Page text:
Tools Available

There are numerous examples of tools deployed by successful innovation districts to encourage and nurture the benefits of growth for local people. IPPO is collecting evidence on the possible interventions available to an innovation district or a city government to help build community wealth, which we discuss in our upcoming roundtable. 

In the area of employment, these can include the development good work charters, living wages or local talent pipelines.   

Within education, tools can include collaborations with local schools, public events, and real-life testbeds to tackle local issues and encourage a startup culture amongst young people. 

Local business, particularly SMEs, can be encouraged to take part in the district through funding challenges, procurement targets, affordable start-up space and business support, and building on the ingenuity of local people.  

Likewise, innovation districts can make social impact central to their mission, targeting investment and human capital towards tackling pressing social issues, such as the UK’s ageing population and growing climate crisis.

IPPO’s Work

IPPO is working with central, regional, and local government, to provide evidence, knowledge, and best practice on how Innovation Districts can use these tools and more to drive innovation that puts residents front and centre.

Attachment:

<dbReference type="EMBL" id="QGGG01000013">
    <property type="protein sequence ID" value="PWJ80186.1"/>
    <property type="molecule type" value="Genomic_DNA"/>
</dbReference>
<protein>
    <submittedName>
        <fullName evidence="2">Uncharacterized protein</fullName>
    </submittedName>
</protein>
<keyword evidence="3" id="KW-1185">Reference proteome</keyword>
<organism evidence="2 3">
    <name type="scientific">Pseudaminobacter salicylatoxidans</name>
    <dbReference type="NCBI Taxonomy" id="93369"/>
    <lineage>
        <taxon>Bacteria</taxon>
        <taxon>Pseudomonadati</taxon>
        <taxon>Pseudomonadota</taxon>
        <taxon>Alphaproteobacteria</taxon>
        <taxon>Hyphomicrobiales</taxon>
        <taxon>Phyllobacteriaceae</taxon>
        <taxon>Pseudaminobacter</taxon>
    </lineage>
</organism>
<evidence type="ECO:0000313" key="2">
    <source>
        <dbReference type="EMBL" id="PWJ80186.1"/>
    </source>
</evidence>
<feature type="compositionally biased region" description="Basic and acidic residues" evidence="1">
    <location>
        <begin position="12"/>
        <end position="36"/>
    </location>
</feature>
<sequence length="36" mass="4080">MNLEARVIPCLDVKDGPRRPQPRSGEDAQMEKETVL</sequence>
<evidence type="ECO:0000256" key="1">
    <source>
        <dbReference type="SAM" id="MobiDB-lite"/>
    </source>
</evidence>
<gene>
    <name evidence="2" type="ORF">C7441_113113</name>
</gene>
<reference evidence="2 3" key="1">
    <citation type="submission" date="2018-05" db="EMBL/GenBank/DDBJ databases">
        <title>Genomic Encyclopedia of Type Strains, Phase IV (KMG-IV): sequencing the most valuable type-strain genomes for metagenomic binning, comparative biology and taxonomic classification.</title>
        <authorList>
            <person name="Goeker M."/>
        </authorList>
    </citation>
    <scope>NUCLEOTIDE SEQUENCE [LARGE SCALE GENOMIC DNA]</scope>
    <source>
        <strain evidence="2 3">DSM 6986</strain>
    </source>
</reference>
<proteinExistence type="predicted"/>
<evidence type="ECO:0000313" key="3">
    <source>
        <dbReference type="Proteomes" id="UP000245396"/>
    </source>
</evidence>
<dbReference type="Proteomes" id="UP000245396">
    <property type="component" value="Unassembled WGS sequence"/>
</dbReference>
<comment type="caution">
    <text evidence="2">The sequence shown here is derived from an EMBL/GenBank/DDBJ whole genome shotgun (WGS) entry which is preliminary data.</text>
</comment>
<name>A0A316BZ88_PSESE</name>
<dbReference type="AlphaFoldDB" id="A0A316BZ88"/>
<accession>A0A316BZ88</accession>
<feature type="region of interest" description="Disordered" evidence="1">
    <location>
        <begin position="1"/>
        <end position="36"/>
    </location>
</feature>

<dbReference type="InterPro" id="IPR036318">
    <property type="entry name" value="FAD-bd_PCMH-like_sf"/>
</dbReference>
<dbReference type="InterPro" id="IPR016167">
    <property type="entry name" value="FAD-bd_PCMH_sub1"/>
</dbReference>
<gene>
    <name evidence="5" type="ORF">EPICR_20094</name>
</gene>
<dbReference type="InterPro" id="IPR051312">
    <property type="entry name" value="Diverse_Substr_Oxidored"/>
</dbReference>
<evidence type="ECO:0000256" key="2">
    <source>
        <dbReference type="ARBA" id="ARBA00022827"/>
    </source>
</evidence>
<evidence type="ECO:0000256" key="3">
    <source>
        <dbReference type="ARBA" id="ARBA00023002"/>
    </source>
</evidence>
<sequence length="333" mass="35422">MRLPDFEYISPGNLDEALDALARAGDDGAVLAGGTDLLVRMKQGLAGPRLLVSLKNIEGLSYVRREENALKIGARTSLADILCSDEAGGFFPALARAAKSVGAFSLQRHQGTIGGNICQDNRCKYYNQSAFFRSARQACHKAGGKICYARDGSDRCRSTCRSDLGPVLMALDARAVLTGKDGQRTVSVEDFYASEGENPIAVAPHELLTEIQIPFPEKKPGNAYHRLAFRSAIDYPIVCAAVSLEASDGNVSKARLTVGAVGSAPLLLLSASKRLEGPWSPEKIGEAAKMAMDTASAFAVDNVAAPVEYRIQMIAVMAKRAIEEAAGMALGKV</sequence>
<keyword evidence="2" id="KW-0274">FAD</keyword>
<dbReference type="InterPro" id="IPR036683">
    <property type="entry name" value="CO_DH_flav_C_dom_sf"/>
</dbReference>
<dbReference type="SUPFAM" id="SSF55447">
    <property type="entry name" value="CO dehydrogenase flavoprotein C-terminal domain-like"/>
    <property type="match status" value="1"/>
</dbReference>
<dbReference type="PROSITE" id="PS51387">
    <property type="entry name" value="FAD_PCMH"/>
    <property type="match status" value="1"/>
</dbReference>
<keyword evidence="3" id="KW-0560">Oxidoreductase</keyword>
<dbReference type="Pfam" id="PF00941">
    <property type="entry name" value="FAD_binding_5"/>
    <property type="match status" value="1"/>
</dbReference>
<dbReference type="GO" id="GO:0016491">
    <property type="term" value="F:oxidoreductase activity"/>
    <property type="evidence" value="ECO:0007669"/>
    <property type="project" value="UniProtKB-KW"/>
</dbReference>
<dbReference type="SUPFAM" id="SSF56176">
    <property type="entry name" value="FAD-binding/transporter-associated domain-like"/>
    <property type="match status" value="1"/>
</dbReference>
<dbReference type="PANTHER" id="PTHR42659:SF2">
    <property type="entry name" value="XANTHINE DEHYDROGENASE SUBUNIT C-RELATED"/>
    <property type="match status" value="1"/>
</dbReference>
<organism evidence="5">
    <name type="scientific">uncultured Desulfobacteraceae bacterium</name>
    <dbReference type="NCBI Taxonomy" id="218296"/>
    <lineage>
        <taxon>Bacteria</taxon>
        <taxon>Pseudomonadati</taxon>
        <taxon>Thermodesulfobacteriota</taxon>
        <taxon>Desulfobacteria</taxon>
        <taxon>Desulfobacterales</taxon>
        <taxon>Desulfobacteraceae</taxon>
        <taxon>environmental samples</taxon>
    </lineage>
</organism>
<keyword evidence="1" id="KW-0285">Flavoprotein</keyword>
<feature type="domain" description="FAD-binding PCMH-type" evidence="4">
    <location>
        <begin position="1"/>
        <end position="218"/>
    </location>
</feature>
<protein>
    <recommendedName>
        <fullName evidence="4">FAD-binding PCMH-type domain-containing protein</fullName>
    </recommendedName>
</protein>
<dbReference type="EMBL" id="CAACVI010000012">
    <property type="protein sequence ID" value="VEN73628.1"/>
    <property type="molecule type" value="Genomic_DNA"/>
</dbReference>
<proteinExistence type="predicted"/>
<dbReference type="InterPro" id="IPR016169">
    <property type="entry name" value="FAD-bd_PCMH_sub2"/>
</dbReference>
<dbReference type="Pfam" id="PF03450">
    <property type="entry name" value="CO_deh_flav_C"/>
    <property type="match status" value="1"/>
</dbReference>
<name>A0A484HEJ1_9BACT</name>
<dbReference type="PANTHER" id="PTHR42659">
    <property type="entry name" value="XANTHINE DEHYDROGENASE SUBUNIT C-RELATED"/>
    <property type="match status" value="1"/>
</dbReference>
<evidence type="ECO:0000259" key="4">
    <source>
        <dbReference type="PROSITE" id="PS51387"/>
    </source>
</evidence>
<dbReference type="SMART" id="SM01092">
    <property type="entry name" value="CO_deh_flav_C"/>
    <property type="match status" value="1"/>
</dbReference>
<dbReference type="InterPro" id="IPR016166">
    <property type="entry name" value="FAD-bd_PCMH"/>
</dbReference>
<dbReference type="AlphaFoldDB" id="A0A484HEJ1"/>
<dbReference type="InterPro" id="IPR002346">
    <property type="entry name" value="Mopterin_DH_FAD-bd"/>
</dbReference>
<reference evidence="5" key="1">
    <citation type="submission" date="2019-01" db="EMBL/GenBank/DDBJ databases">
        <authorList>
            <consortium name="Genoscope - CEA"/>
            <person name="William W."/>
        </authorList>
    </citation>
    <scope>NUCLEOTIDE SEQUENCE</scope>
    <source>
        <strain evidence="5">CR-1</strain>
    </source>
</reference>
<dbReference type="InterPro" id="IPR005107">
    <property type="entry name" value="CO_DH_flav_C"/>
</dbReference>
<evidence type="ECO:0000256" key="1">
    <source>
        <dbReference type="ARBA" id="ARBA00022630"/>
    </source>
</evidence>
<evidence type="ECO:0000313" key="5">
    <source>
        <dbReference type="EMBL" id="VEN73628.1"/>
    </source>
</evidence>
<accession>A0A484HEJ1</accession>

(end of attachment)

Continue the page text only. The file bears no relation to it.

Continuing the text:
Our work includes roundtables and stakeholder engagement, mapping – using systems thinking to plot how innovation districts can build community wealth – and a Rapid Evidence Review produced by UCL’s EPPI Centre. These areas of work will all feed into our forthcoming White Paper and Policy Brief of steers and warnings to ensure Innovation Districts benefit the broader community.

Mapping the System

Through our initial systems mapping session with experts from across the UK, we were able to understand the core inputs and challenges faces by those working on developing innovation districts. We plotted out actors’ policies and practices, case studies and actors, which you can find on our broader Systems Map.

Figure 1: IPPO Systems Map Draft: How can innovation districts support community wealth?

Here you can search for individual elements, identify academic references and look through different views from the whole ecosystem to the national levers.  

By evaluating the strength of evidence and information for each element, we have started to identify core components, as well as unintended outcomes.

Figure 2: IPPO Systems Map Draft: How can innovation districts support community wealth?

We have also homed in on the, often tactical, practices that can bring benefit to a larger set of existing residents – helping them to share in the economic growth brought by innovation.

Figure 3: IPPO Systems Map Draft: How can innovation districts support community wealth?

Get Involved

To discuss these issues and more, IPPO is hosting a public online roundtable on Tuesday, July 2nd, 2024, at 3 pm BST (UK time) for 60 minutes. The session will feature examples of best practice for inclusive innovation from across the world, as well as contributions on what we know from expert academics. There will also be the opportunity to contribute to the discussion. Sign up for free here